Updated: October 30th, 2014
Workers are the processes that allow your application to respond to incoming web requests. Regardless of the application server stack you select, it provides one or more workers per instance to run your application.
For Passenger, Unicorn, Thin or Mongrel, worker processes are allocated using an algorithm that takes into consideration ECUs and memory available to the instance to determine the number of workers to allocate, as shown in the table below.
As of the May 21st, 2013 stack release, we modified the algorithm that generates the worker counts to better use the available resources; the result is increased numbers of worker processes for most instance sizes.
|Instance Type||Memory (MB)||Swap (MB)||ECUs||Pool Size|
|General Purpose (M1) Small||1700||895||1||3||3|
|General Purpose (M1) Medium||3840||1343||2||7||7|
|Compute Optimized (C1) Medium||1740||1343||5||6||6|
|General Purpose (M1) Large||7680||8192||4||6||8|
|General Purpose (M1) Extra Large||15360||8192||8||12||16|
|Compute Optimized (C1) Extra Large||7168||8192||20||24||40|
|Memory Optimized (M2) Extra Large||17500||8192||6.5||8||13|
|Memory Optimized (M2) Double Extra Large||35000||8192||13||8||26|
|Memory Optimized (M2) Quadruple Extra Large||70000||8192||26||24||52|
|Storage Optimized (Hi1) Quadruple Extra Large||62000||8192||35||70||70|
|General Purpose (M3) Medium||3750||8192||3||-||6|
|General Purpose (M3) Large||7444||8192||6.5||-||13|
|General Purpose (M3) Extra Large||14960||8192||13||-||26|
|General Purpose (M3) Double Extra Large||30000||8192||26||-||52|
|Compute Optimized (C3) Large||3750||8192||7||-||14|
|Compute Optimized (C3) Extra Large||7461||8192||14||-||28|
|Compute Optimized (C3) Double Extra Large||14961||8192||28||-||56|
|Compute Optimized (C3) Quadruple Extra Large||30058||8192||55||-||100|
|Compute Optimized (C3) Octuple Extra Large||60066||8192||108||-||100|
|General Purpose (T2) Micro||998||8192||3.25||-||6|
|General Purpose (T2) Small||2004||8192||3.25||-||6|
|General Purpose (T2) Medium||3697||8192||6.5||-||13|
|Memory Optimized (R3) Large||15026||8192||6.5||-||13|
|Memory Optimized (R3) Extra Large||30383||8192||13||-||26|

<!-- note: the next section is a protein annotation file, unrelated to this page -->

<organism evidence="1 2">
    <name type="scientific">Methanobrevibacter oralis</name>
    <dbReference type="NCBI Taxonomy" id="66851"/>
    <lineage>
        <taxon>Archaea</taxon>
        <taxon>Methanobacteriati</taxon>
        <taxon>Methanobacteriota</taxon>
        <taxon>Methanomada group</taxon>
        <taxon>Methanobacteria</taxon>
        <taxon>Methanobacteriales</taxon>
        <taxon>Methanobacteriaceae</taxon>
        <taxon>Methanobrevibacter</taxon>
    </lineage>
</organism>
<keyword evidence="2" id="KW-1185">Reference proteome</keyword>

|Memory Optimized (R3) Double Extra Large||61096||8192||26||-||52|
|Memory Optimized (R3) Quadruple Extra Large||122519||8192||52||-||100|
|Memory Optimized (R3) Octuple Extra Large||245373||8192||104||-||100|
We use "vCPUs" as a generic label for virtual CPU cores (and in some cases hyperthreads) available to your instance. Amazon (IaaS provider for Engine Yard Cloud) uses the term ECU, or Elastic Compute Units, to convey the relative compute power available on each instance type. This value is different than the virtual CPUs reported by the operating system, such as in top or /proc/cpuinfo, but better allows you to determine the amount of effective compute resources you need. According to Amazon, the definition of ECU is:
"One EC2 Compute Unit provides the equivalent CPU capacity of a 1.0-1.2 GHz 2007 Opteron or 2007 Xeon processor."
For the purpose of this feature, you can consider vCPUs to be synonymous with ECUs.
The values in the table (above) are based on generic parameters of an idealized application. However, if your app falls outside these parameters, you should consider tuning your environment, to either:
- Reduce the worker counts to improve responsiveness because your app requires more resources.
- Increase available workers for a lightweight app with high requests per minute.
You can tune your app by setting parameters on your environment. The sections below explain the various parameters that can be tuned. Once you know what values you want tuned, you need to open a support ticket to have them put in effect.
Important: In the case of General Purpose (M1) Medium and Compute Optimized (C1) Medium instances, there is an override in place to ensure that pool size from the values provided in the original algorithm are not reduced. If you tune one or more parameters, these overrides are removed and the generated values (based on your updated parameters) will be used instead.
This is the most direct way of modifying your pool size. By specifying
pool_size, you can set it regardless of resource availability. This is recommended only if you are fully aware of your resource needs and don't plan on changing your instance size in the future.